Plan Steve, as mentioned before, is to declare that, as Mexico is “safe enough” for the hundreds of Billions that non-Mexican corporations are investing there, Mexico is “safe enough” for people escaping from Venezuela, Guatemala, and other similar garden spots. That would put the burden of accommodating the refugees on Mexico. The US and Canada, being compassionate countries, would help Mexico bear the costs of accommodating the refugees. I have seen Mexican officials say Mexico needs their labor. I have seen a US Congressman, who represents a district on the border, say the Mexican government gladly issues work permits to the refugees passing through, in the hope they will stay, but the people only use the work permits to legally transit Mexico, on their way to the US.

Plan Steve would go a long way to solving this problem, with the stroke of a pen. But TPTB seem to not want to really address the problem, but rather, to maintain the status quo, so they can make political points off it.


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I agree it is theatre. But Abbott insists on pushing the envelope. When it breaks, he comes begging, crying, and screeching for FEDERAL WELFARE. Make him aware of what is at stake if the federal govt decided to give him a small TASTE of being “off the govt teat”.

True, if it was doing NOT using massive amounts of federal money fed to it via the military via a variety of military bases AND by its oil processing on the Gulf Coast. Some oil is imported and then exported via the refineries, but a very significant portion of the oil comes from outside the state. With no oil from the US, most refineries basically shut down due to lack of raw materials AND the closing of markets in the US to their products.

This is exactly the point.

Except for the Reagan “interregnum”; the Reagan amnesty adjusted the number of undocumented Ag workers considerably. I suspect that the Big Ag employs today in California, Texas, Arizona, Colorado, Oregon, and Washington close to 90%. immigrant workers; meaning first generation immigrants. This (as your point out) has poured over to the construction trades. Contractors across the state have told me that most framing subs have to be able to read plans and be bilingual or it’s a non-starter. The only exceptions are small jobs only requiring two or three framers. Other aspects of construction trades are also impacted by immigrant workers to the point where it would be impossible to keep up with the housing demand without immigrant workers both undocumented and documented.
This loud noise about “keeping immigrants out” is a political rally shout with all the hypocrisy that defines America. The most hard-core anti-immigrant voices are the ones that employ undocumented workers, and depend on their compliance to make big profits.


Texas does not have a term limit for Gov, so there is always an eye on how policy plays with the mob, even if the policy is stunningly hypocritical. Right now, pushing back on the “socialists, communists and fascists” in DC, as well as bringing in money from DC, (bringing back OUR MONEY, which is technically correct as Texas is a net payer) plays well.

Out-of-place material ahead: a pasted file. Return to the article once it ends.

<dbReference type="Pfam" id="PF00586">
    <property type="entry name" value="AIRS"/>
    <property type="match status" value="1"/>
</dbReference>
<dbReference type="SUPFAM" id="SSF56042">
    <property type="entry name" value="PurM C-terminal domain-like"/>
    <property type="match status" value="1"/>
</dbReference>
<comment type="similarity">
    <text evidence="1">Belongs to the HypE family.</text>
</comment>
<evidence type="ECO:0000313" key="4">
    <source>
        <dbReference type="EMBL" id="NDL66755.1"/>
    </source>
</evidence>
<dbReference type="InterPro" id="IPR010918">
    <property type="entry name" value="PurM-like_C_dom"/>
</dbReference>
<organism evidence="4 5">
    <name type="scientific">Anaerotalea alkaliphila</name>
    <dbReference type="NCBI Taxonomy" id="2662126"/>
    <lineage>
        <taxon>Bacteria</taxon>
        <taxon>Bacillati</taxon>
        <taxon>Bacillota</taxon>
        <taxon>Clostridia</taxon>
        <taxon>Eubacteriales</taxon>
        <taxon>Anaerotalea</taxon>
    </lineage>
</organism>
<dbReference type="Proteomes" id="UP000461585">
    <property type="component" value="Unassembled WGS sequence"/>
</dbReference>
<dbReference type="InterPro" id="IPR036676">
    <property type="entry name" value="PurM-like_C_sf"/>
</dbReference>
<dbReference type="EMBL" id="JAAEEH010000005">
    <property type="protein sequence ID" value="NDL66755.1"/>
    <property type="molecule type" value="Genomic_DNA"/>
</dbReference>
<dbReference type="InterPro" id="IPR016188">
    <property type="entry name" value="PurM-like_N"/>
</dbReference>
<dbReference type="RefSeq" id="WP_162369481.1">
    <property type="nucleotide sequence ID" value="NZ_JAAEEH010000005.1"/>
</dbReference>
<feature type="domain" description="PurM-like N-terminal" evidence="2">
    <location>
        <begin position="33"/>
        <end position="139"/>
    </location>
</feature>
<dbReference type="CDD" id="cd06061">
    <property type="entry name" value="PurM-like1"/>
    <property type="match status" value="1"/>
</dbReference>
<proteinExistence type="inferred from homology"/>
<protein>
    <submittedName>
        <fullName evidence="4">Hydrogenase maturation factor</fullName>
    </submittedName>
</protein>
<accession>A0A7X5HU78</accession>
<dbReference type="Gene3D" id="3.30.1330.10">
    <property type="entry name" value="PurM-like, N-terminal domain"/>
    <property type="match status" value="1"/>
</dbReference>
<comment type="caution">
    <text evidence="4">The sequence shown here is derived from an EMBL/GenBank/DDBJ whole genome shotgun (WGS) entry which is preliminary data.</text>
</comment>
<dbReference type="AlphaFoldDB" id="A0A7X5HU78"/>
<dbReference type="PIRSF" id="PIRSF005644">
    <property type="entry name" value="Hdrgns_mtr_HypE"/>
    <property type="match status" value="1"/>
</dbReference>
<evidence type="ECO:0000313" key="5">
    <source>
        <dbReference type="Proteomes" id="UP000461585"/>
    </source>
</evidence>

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Playing to the mob today. What happens when you squeeze on one part of a balloon? It bulges out somewhere else.

“And so these governors are rallying around Texas to support our ongoing right to self-defense, and the deployment of this razor wire that has led to a massive reduction in inflow,” “The area where we have occupied this park in Eagle Pass, Texas, that we put up the razor wire, there used to be 3,000 or 4,000 people crossing that area a day.”

“For the past three days, we have averaged just three people crossing that area. The point is, if we put up resistance, we show that we can secure the border.


BAM! Go after the big companies, the big industries that employ these people and they will stop coming. But we can’t have that can we! And yes, the Texas ag industry would collapse if that were to happen.

If this really was an emergency, if it really were a crisis, we’d have the House passing the bipartisan bill from the Senate, rather than blocking it for a year so the Orange T*rd can campaign on a manufactured issue.


“Must not burden the “JCs””

Given the decades that people have been posturing about the issue, it is clear that a bipartisan majority does not want it effectively addressed, so they can make political points off it. TFG is the only one to say so, clearly, and publicly.



…is endorsed by Mexican resident flyerboys and most of my friends and neighbors, both rich and poor and native and ex-pat.

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You can’t bank on anyone being that dense.

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@steve203 Those stats do not discuss the actual dynamics of a state economy. If the federal government invests in a state that might help the state’s economy very long term.

The truth of how bad that pov is…DC is close to Mississippi in the rankings. But DC’s average income is the highest in the nation.